Even if you feel like you could hit the ground running, Dr. Chandrasekhar recommended starting at a lower level of exertion than you normally would, perhaps even working out for a shorter period of time. For cardio, think walking instead of running, cycling instead of intense sprints. "Get your lungs, heart, and muscles back into the groove of working out. Then increase your walking speed, then jog, then run," she said. "Likewise, increase your cycling speed, then resistance, then do some hills. Get to the sprints when your body is ready."
When lifting, start with much lighter weights than you used before you had COVID-19 — maybe even by half, Dr. Chandrasekhar said. "Lower weights with the same number of reps will restore your tone. When you are ready, increase the weights," she told POPSUGAR. "Do not do free weights of any consequence — like a free bench press — without a spotter. This is an important time to remember safety protocols."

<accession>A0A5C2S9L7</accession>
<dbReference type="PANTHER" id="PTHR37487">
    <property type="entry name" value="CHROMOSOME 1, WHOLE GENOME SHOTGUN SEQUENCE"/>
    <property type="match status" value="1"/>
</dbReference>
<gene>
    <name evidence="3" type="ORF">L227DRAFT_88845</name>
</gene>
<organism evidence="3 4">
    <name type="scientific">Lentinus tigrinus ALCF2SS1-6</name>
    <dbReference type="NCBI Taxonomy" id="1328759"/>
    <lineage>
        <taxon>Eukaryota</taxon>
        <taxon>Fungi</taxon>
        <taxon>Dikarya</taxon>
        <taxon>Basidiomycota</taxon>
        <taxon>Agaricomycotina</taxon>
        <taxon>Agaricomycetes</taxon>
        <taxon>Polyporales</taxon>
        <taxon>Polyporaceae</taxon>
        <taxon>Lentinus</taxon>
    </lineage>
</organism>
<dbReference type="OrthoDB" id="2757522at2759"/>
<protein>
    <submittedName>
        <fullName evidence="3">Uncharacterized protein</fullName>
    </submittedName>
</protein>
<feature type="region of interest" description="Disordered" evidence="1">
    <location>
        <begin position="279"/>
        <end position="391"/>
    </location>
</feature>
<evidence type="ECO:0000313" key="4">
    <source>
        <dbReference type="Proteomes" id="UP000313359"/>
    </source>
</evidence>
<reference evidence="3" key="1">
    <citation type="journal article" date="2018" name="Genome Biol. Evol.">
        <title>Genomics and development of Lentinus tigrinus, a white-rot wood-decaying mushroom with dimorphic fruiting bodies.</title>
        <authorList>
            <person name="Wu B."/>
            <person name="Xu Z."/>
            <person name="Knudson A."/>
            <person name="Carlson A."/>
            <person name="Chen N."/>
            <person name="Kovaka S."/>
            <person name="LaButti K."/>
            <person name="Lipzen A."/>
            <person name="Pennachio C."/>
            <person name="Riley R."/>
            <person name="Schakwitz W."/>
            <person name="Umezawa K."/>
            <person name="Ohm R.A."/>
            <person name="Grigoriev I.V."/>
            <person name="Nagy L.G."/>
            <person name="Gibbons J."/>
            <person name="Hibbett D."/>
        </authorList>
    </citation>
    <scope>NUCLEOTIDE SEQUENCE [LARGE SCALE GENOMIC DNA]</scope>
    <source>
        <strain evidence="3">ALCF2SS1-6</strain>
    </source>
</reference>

As you build back up, "give yourself time to rest, and stay well-hydrated," Dr. Chandrasekhar said. Expect that you may feel more tired, and make sure you're listening to those cues. "Don't be nervous if you've done maybe three or four days in a row and just feel tired the next day — make that your day of rest and start up again," Dr. Chandrasekhar explained. Then, monitor how you feel. "If you don't feel better after that day of rest, please call your doctor and make sure you haven't uncovered any significant health problem," she said.
Dr. Richardson agreed, adding that you should pay attention to your breathing, too. "If you are becoming increasingly short of breath, with or without exercise, it will be important to speak with your primary care doctor to reassess your health and make sure you are recovering appropriately."